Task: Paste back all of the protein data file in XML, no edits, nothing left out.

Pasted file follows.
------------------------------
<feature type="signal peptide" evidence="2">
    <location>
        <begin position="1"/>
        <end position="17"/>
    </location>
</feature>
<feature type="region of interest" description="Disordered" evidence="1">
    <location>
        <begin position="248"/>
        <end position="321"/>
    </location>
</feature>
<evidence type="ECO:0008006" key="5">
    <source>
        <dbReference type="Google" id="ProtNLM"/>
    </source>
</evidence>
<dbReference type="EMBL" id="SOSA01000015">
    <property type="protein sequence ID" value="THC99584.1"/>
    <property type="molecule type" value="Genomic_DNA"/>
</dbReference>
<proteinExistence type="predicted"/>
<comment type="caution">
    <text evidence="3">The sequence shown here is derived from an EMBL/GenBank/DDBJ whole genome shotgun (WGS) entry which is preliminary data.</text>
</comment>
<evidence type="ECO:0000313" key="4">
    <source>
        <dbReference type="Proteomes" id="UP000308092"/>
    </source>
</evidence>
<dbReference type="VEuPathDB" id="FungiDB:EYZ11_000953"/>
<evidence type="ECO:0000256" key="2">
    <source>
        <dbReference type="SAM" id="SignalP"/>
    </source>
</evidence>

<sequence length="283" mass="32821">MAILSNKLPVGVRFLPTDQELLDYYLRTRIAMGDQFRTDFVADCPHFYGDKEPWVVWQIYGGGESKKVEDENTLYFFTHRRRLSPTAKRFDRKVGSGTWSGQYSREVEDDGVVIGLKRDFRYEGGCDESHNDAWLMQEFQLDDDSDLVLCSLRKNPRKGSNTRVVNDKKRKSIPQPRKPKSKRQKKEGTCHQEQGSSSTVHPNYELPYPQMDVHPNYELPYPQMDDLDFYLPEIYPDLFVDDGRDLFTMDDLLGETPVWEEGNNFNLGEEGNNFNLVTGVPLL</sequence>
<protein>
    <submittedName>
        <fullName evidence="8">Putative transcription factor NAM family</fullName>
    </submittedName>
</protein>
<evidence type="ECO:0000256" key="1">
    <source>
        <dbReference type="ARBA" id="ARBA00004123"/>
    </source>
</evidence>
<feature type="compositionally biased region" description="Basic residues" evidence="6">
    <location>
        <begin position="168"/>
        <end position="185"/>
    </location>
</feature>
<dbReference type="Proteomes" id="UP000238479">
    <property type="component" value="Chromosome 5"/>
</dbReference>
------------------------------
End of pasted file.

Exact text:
<feature type="signal peptide" evidence="2">
    <location>
        <begin position="1"/>
        <end position="17"/>
    </location>
</feature>
<feature type="region of interest" description="Disordered" evidence="1">
    <location>
        <begin position="248"/>
        <end position="321"/>
    </location>
</feature>
<evidence type="ECO:0008006" key="5">
    <source>
        <dbReference type="Google" id="ProtNLM"/>
    </source>
</evidence>
<dbReference type="EMBL" id="SOSA01000015">
    <property type="protein sequence ID" value="THC99584.1"/>
    <property type="molecule type" value="Genomic_DNA"/>
</dbReference>
<proteinExistence type="predicted"/>
<comment type="caution">
    <text evidence="3">The sequence shown here is derived from an EMBL/GenBank/DDBJ whole genome shotgun (WGS) entry which is preliminary data.</text>
</comment>
<evidence type="ECO:0000313" key="4">
    <source>
        <dbReference type="Proteomes" id="UP000308092"/>
    </source>
</evidence>
<dbReference type="VEuPathDB" id="FungiDB:EYZ11_000953"/>
<evidence type="ECO:0000256" key="2">
    <source>
        <dbReference type="SAM" id="SignalP"/>
    </source>
</evidence>

<sequence length="283" mass="32821">MAILSNKLPVGVRFLPTDQELLDYYLRTRIAMGDQFRTDFVADCPHFYGDKEPWVVWQIYGGGESKKVEDENTLYFFTHRRRLSPTAKRFDRKVGSGTWSGQYSREVEDDGVVIGLKRDFRYEGGCDESHNDAWLMQEFQLDDDSDLVLCSLRKNPRKGSNTRVVNDKKRKSIPQPRKPKSKRQKKEGTCHQEQGSSSTVHPNYELPYPQMDVHPNYELPYPQMDDLDFYLPEIYPDLFVDDGRDLFTMDDLLGETPVWEEGNNFNLGEEGNNFNLVTGVPLL</sequence>
<protein>
    <submittedName>
        <fullName evidence="8">Putative transcription factor NAM family</fullName>
    </submittedName>
</protein>
<evidence type="ECO:0000256" key="1">
    <source>
        <dbReference type="ARBA" id="ARBA00004123"/>
    </source>
</evidence>
<feature type="compositionally biased region" description="Basic residues" evidence="6">
    <location>
        <begin position="168"/>
        <end position="185"/>
    </location>
</feature>
<dbReference type="Proteomes" id="UP000238479">
    <property type="component" value="Chromosome 5"/>
</dbReference>